The Biden team could also simply stop working on pending rulemakings that cut against his agenda by preventing them from becoming final, said Kevin Minoli, who worked at the EPA from 2000 to 2018 and is now a partner at Alston & Bird LLP.
“I would expect on Day One, at 12:01, there will be a direction to put pens down on things that are not yet final, and to take actions to prevent things from publishing in the Federal Register,” Minoli said. “And if it’s been sent to the Federal Register but not yet published, the direction will be to send it back.”
One high-profile target could be the “secret science” rule, a sharp break from its decades-old approach to regulatory science—if the rule isn’t final by Inauguration Day.
The EPA could also swiftly drop pending lawsuits over regulations that the Biden team doesn’t want to appeal because the rules are inconsistent with their agenda, Sankar, from Earthjustice, said. In cases where courts have remanded rules back to the EPA for further work, the agency’s reconsideration is likely to be that “we don’t want to do this anymore,” he said.
The Biden administration could pursue voluntary remands of contested regulations in some cases, rather than continuing to litigate them. Agencies are poised to backtrack on major Trump-era rules, including the Affordable Clean Energy rule, federal auto emissions standards, and the rollback of methane restrictions for the oil and gas industry.
NEPA, Climate Change Goals
But if the EPA wants to undo final rules issued by the previous administration, the agency will have to launch entirely new rulemakings—a process that generally takes years, often embroils agencies in heated squabbles with stakeholders, and sometimes leads to court battles.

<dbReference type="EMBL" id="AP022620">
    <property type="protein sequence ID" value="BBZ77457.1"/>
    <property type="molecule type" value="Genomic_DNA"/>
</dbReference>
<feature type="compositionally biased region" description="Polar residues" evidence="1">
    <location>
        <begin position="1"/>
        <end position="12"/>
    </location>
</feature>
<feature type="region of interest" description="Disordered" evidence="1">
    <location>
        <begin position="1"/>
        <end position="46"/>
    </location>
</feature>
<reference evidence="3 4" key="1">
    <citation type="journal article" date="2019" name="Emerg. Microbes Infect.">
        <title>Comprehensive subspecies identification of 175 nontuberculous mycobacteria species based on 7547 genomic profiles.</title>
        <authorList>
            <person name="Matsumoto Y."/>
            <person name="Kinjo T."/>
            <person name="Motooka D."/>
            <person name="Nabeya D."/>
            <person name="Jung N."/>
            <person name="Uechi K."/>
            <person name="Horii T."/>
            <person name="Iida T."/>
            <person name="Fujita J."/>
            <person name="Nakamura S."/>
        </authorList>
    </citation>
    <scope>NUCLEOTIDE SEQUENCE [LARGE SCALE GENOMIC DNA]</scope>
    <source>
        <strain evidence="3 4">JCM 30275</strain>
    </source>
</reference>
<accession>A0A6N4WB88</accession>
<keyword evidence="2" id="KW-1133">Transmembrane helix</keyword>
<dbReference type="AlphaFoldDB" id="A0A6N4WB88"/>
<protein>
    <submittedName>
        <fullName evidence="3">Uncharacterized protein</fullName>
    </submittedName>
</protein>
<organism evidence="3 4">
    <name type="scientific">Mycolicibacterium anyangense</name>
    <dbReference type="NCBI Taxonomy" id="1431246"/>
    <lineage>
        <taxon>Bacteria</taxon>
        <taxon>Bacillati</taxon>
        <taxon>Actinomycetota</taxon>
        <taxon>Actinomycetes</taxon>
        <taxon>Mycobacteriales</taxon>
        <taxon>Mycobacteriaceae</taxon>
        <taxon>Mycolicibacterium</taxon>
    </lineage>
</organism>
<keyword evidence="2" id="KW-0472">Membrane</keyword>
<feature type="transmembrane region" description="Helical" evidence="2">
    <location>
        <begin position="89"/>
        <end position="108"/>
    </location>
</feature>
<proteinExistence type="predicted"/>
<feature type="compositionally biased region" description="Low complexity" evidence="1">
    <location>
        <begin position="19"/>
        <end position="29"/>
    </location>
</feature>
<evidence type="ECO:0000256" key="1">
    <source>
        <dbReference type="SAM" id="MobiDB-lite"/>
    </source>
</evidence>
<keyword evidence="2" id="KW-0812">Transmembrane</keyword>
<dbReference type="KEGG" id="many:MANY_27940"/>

“The Biden administration is going to have to be careful about putting its resources toward the most important rulemaking proceedings,” Sankar said.
Trump’s National Environmental Policy Act regulatory rollbacks fall into the category of long-term regulatory reversals. Finalized in July, the reforms scale back what kinds of environmental consequences agencies consider when approving new oil wells, pipelines, highways, and other projects.
The Biden administration will also be under enormous pressure from environmental groups to show it’s tackling climate change across a host of agencies. The EPA in the Obama administration tried to set greenhouse gas emissions limits on power plants, only to have the U.S. Supreme Court stay the regulations in 2016. It’s unclear whether Biden’s EPA would try to resurrect those rules, or start from scratch—and how the newly reconstituted Supreme Court would view those moves.
Nicolas Loris, an economist at the conservative Heritage Foundation, said he’s concerned that Biden policies that restrict access to domestic resources could increase energy prices, thereby making it harder to build certain projects and punishing consumers—an especially worrisome prospect given the economic strain brought on by the coronavirus pandemic.
“I worry that that’s not going to fundamentally shift the consumption of those resources, and that a lot of that production will take place in other parts of the world where the environmental standards aren’t as rigorous as in the U.S.,” Loris said.
CRA Off the Table?
Congressional Democrats’ ability to use a legislative tool to nix last-minute Trump administration rules may have narrowed. Unless two Georgia Senate Democratic candidates prevail in runoff elections in January, Democrats will find it harder to use the Congressional Review Act, which gives the House and Senate 60 session days after a rule is finalized to vote to nullify it with a simple majority.
One regulation Democrats could use the act to strike down is a U.S. Forest Service rule published in late October that strips protections from Alaska’s Tongass National Forest—America’s largest—which is now open to new logging and mining.
Plurus Strategies President David Leiter, a Democratic strategist in Washington, said it’s unlikely Biden will use the CRA if the Senate remains under GOP control.
“How do you get a CRA done? It’s got to pass both House and Senate,” Leiter said. “It feels to me like if it was low on that scale of tools they might utilize, it’s dropped way to the bottom, and maybe off.”
—With assistance from Dean Scott and Ellen M. Gilmer.